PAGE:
In their twilight years, a senior asked his aging buddy, “Jim, do you prefer boxers or briefs?”
After a pause, Jim smiled and with a wink and a nod playfully responded, “Depends!”
On a more reflective note, as death approaches people are often asked if they have any regrets. Getting older presents fewer opportunities for “bucket lists” or “do-overs” so many folks engage in a little bit more honest life review. The realization sinks in that no one is going to live forever no matter how many “age-defying” products are marketed today.
My father passed away over 30 years ago. He believed God for a happy death and he got it! On a Sunday he attended a church service with my mother; they went to lunch with a Christian friend; they came home where he sat in a chair, opened a devotional book, bowed his head and went to his heavenly home.
My second “father” (for decades I comfortably referred to my father-in-law Joe Grefenstette as “Dad”), passed away last week having lived a remarkable life. He was 93 years old. In two and a half weeks he would’ve celebrated his 70th wedding anniversary. He had 52 children, grandchildren and great-grandchildren. He served as an elder in the church and officer in the military during World War II. He won many to Christ. He basically died of old age in his bed with family by his side. As a born again Christian, he also went immediately to his heavenly reward.
It was my honor to officiate at both of these men’s memorial services. Celebrating their legacy, I cited the same passage from the Book of Ecclesiastes 7:2. “It is better to go to the house of mourning than to go to a house of feasting, for death is the destiny of every man; the living should take this to heart.”
In other words, feasting on a meal is short-lived but attending a funeral affords opportunity for course correction as we reflect on the brevity of life. While both of these men would certainly express some minor regrets and probably wished they had done some things differently, both of their departures inspire me when I ponder passing from this life into eternity.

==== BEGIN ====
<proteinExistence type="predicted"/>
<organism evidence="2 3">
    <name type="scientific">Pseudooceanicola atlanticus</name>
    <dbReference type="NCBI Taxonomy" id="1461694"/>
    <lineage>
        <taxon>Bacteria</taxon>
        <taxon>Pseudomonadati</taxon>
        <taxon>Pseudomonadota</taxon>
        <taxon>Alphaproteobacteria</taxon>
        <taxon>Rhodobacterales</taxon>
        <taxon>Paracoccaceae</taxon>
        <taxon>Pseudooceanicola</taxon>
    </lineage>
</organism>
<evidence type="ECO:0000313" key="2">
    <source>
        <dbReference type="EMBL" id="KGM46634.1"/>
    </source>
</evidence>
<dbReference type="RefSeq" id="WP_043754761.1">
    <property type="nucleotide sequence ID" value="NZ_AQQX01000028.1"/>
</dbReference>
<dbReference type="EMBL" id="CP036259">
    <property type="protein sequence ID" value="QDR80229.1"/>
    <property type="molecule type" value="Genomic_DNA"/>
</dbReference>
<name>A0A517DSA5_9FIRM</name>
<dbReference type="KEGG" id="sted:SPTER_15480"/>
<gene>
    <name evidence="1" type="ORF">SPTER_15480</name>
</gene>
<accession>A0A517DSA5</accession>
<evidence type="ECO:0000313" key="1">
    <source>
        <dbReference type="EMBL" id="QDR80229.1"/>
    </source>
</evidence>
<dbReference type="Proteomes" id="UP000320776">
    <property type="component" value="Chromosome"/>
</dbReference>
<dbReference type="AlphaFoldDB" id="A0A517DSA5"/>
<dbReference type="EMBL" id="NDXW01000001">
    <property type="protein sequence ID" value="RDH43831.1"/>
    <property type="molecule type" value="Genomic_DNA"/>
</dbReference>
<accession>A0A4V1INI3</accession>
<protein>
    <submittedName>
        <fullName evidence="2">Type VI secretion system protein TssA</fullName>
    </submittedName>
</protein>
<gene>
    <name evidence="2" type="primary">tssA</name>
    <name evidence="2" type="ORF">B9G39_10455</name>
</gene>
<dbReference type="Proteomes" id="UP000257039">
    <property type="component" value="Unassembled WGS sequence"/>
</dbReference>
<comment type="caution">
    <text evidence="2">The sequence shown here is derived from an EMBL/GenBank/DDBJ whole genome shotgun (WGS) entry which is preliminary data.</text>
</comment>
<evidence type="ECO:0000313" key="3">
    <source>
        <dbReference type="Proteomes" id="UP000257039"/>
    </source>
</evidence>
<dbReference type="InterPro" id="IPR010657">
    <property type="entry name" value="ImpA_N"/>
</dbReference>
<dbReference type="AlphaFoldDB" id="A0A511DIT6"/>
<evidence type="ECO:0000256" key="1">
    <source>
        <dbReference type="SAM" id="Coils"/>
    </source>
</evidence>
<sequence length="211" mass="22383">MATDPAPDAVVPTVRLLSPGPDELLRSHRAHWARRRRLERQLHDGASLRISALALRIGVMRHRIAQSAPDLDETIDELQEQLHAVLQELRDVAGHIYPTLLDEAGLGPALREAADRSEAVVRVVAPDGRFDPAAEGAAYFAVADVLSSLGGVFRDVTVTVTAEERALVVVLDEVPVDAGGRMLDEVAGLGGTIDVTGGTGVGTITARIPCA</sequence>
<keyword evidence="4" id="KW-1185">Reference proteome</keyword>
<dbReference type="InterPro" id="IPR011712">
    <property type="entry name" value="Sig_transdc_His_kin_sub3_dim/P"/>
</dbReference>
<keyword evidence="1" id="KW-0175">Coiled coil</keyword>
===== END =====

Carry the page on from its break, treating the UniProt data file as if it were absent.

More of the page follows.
It really is beneficial to once and for all overcome the “What if…?” regrets that nag us and hinder productive, carefree living.
While the following are not exhaustive lists, these categories can prove helpful no matter where we are in life’s journey.
Areas of Regret
1. Times we were prideful and refused or neglected counsel then suffered for it. How many of us live with consequences from our stupidity?
2. Areas that still bring forth shame and embarrassment — maybe an abortion or some immorality, scandal or legal problem.
3. Times we could have averted a disaster if we had been more prudent and teachable. Perhaps carrying an STD decades later, or the resulting inability to have children or long-standing repercussions from financial debts come to mind. How about a divorce that we caused?
4. Episodes in our life where we acted impulsively, in sinful anger or stubbornness.
5. Actions that we took that hurt another person in a serious way. Maybe we were inebriated, influenced by drugs or went along with “group-think” to intentionally or unintentionally harm someone.
Scripture is replete with individuals like Paul, Peter, John Mark, David, Moses, Abraham, Jonah and others who sinned and could’ve ruined the remainder of their lives shackled by the burden of regret and guilt. They refused to be defeated by some sort of self-imposed imprisonment and so can we.
All of us can benefit from our failures and mistakes by not only claiming the promise of Romans 8:28, but using negative life experiences to cultivate greater humility, change priorities, seek God more earnestly, share our mistakes for other’s benefit and exhibit greater compassion towards others who are suffering and less fortunate than we.
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SOURCE: The Christian Post
Larry Tomczak is a best-selling author and cultural commentator with over 40 years of trusted ministry experience. His passion is to bring perspective, analysis and insight from a biblical worldview. He loves people and loves awakening them to today’s cultural realities and the responses needed for the bride of Christ—His church—to become influential in all spheres of life once again. He is also a public policy advisor with Liberty Counsel.